CNet reports on a new survey that has implications for privacy and civil liberties:
CNET has reviewed a survey scheduled to be released at a federal task force meeting on Thursday, which says that law enforcement agencies are virtually unanimous in calling for [the creation of a national Web interface linking police computers with those of Internet and e-mail providers so requests can be sent and received electronically]. Eighty-nine percent of police surveyed, it says, want to be able to “exchange legal process requests and responses to legal process” through an encrypted, police-only “nationwide computer network.” (See one excerpt and another.)
The survey, according to two people with knowledge of the situation, is part of a broader push from law enforcement agencies to alter the ground rules of online investigations. Other components include renewed calls for laws requiring Internet companies to store data about their users for up to five years and increased pressure on companies to respond to police inquiries in hours instead of days.
But the most controversial element is probably the private Web interface, which raises novel security and privacy concerns, especially in the wake of a recent inspector general’s report (PDF) from the Justice Department. The 289-page report detailed how the FBI obtained Americans’ telephone records by citing nonexistent emergencies and simply asking for the data or writing phone numbers on a sticky note rather than following procedures required by law. [...]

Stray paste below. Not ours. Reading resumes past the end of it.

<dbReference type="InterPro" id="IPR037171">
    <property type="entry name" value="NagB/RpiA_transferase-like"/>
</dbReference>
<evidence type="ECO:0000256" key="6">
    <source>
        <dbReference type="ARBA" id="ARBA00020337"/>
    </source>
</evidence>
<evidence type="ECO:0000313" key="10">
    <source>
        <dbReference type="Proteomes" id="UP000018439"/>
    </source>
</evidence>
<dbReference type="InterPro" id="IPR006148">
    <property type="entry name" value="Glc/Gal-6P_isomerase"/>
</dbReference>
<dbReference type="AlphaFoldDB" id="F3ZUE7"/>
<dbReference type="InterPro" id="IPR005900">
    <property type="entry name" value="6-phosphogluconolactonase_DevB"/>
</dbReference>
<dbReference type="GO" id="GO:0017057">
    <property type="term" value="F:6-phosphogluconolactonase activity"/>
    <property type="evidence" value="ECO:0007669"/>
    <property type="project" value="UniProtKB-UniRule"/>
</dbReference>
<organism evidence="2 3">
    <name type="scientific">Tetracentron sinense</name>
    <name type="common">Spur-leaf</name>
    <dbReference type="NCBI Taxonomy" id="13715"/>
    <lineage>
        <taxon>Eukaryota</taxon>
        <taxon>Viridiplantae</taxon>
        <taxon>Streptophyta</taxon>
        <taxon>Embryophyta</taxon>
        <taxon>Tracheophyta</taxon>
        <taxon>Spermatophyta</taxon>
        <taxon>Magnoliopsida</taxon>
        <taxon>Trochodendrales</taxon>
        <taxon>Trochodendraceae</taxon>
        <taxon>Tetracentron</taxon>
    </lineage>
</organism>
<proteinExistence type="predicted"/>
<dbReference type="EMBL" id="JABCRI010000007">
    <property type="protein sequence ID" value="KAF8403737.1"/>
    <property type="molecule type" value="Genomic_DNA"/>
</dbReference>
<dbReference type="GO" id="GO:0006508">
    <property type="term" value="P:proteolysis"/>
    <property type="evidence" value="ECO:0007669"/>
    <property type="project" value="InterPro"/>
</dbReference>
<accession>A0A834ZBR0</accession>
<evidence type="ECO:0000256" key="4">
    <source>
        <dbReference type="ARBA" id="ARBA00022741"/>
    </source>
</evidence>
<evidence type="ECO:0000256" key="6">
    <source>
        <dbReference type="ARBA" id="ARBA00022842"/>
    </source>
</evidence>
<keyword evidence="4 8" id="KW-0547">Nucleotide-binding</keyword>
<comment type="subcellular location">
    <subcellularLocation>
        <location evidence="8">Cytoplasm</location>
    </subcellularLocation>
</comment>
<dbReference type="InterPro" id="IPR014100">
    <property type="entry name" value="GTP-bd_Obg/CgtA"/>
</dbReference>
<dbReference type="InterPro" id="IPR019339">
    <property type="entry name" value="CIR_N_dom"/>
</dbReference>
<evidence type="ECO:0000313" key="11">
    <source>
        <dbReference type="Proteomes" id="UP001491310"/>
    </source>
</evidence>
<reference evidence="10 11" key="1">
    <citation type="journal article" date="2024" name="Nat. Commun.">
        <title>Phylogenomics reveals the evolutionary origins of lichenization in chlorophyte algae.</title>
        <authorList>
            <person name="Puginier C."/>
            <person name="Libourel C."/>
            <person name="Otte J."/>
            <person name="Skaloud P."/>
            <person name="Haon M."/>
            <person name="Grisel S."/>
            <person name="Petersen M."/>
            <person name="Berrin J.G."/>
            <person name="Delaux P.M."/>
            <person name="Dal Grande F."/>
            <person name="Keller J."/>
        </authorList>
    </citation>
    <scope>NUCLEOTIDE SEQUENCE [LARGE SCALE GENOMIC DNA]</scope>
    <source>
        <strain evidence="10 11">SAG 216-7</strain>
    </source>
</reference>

The police survey is not exactly unbiased: its author is Frank Kardasz, who is scheduled to present it at a meeting (PDF) of the Online Safety and Technology Working Group, organized by the U.S. Department of Commerce. Kardasz, a sergeant in the Phoenix police department and a project director of Arizona’s Internet Crimes Against Children task force, said in an e-mail exchange on Tuesday that he is still revising the document and was unable to discuss it.
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